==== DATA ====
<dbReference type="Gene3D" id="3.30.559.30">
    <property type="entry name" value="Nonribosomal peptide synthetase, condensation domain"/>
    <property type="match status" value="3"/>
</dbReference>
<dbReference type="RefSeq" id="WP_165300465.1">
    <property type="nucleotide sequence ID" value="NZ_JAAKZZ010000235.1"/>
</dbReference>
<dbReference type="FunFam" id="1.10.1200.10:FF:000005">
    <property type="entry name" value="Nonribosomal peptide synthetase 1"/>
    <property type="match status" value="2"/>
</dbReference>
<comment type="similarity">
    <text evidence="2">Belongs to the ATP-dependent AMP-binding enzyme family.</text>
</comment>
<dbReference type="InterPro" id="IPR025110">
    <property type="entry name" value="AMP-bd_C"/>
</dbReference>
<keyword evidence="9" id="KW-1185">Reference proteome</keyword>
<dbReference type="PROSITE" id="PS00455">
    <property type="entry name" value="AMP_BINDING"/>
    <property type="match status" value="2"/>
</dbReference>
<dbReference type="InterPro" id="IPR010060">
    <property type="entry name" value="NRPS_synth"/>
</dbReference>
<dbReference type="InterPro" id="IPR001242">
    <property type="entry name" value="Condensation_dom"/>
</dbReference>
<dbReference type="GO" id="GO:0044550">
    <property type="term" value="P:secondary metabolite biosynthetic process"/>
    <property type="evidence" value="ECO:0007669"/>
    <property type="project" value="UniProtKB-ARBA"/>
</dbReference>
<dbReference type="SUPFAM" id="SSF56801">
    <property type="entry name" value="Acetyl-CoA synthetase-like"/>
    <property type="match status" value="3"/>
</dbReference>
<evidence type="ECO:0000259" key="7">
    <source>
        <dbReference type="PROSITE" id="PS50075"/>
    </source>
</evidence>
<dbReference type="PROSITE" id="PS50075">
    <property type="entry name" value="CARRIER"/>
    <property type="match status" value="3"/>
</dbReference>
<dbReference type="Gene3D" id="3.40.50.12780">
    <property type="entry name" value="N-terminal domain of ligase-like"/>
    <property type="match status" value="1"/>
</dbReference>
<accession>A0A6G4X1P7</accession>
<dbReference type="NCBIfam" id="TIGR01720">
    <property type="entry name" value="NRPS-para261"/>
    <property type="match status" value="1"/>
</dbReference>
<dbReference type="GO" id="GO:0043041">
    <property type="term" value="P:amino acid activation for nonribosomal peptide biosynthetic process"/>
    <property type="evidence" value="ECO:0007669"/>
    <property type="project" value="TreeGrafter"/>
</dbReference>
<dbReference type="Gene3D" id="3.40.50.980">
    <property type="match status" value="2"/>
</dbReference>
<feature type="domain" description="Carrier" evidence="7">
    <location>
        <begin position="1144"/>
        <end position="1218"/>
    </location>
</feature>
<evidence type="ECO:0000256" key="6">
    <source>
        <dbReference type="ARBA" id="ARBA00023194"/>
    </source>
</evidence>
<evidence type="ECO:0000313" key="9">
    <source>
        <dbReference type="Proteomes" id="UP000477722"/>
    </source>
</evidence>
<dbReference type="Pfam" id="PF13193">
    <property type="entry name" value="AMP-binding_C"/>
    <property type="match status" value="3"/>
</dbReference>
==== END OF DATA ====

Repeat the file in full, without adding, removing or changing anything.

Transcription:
<dbReference type="Gene3D" id="3.30.559.30">
    <property type="entry name" value="Nonribosomal peptide synthetase, condensation domain"/>
    <property type="match status" value="3"/>
</dbReference>
<dbReference type="RefSeq" id="WP_165300465.1">
    <property type="nucleotide sequence ID" value="NZ_JAAKZZ010000235.1"/>
</dbReference>
<dbReference type="FunFam" id="1.10.1200.10:FF:000005">
    <property type="entry name" value="Nonribosomal peptide synthetase 1"/>
    <property type="match status" value="2"/>
</dbReference>
<comment type="similarity">
    <text evidence="2">Belongs to the ATP-dependent AMP-binding enzyme family.</text>
</comment>
<dbReference type="InterPro" id="IPR025110">
    <property type="entry name" value="AMP-bd_C"/>
</dbReference>
<keyword evidence="9" id="KW-1185">Reference proteome</keyword>
<dbReference type="PROSITE" id="PS00455">
    <property type="entry name" value="AMP_BINDING"/>
    <property type="match status" value="2"/>
</dbReference>
<dbReference type="InterPro" id="IPR010060">
    <property type="entry name" value="NRPS_synth"/>
</dbReference>
<dbReference type="InterPro" id="IPR001242">
    <property type="entry name" value="Condensation_dom"/>
</dbReference>
<dbReference type="GO" id="GO:0044550">
    <property type="term" value="P:secondary metabolite biosynthetic process"/>
    <property type="evidence" value="ECO:0007669"/>
    <property type="project" value="UniProtKB-ARBA"/>
</dbReference>
<dbReference type="SUPFAM" id="SSF56801">
    <property type="entry name" value="Acetyl-CoA synthetase-like"/>
    <property type="match status" value="3"/>
</dbReference>
<evidence type="ECO:0000259" key="7">
    <source>
        <dbReference type="PROSITE" id="PS50075"/>
    </source>
</evidence>
<dbReference type="PROSITE" id="PS50075">
    <property type="entry name" value="CARRIER"/>
    <property type="match status" value="3"/>
</dbReference>
<dbReference type="Gene3D" id="3.40.50.12780">
    <property type="entry name" value="N-terminal domain of ligase-like"/>
    <property type="match status" value="1"/>
</dbReference>
<accession>A0A6G4X1P7</accession>
<dbReference type="NCBIfam" id="TIGR01720">
    <property type="entry name" value="NRPS-para261"/>
    <property type="match status" value="1"/>
</dbReference>
<dbReference type="GO" id="GO:0043041">
    <property type="term" value="P:amino acid activation for nonribosomal peptide biosynthetic process"/>
    <property type="evidence" value="ECO:0007669"/>
    <property type="project" value="TreeGrafter"/>
</dbReference>
<dbReference type="Gene3D" id="3.40.50.980">
    <property type="match status" value="2"/>
</dbReference>
<feature type="domain" description="Carrier" evidence="7">
    <location>
        <begin position="1144"/>
        <end position="1218"/>
    </location>
</feature>
<evidence type="ECO:0000256" key="6">
    <source>
        <dbReference type="ARBA" id="ARBA00023194"/>
    </source>
</evidence>
<evidence type="ECO:0000313" key="9">
    <source>
        <dbReference type="Proteomes" id="UP000477722"/>
    </source>
</evidence>
<dbReference type="Pfam" id="PF13193">
    <property type="entry name" value="AMP-binding_C"/>
    <property type="match status" value="3"/>
</dbReference>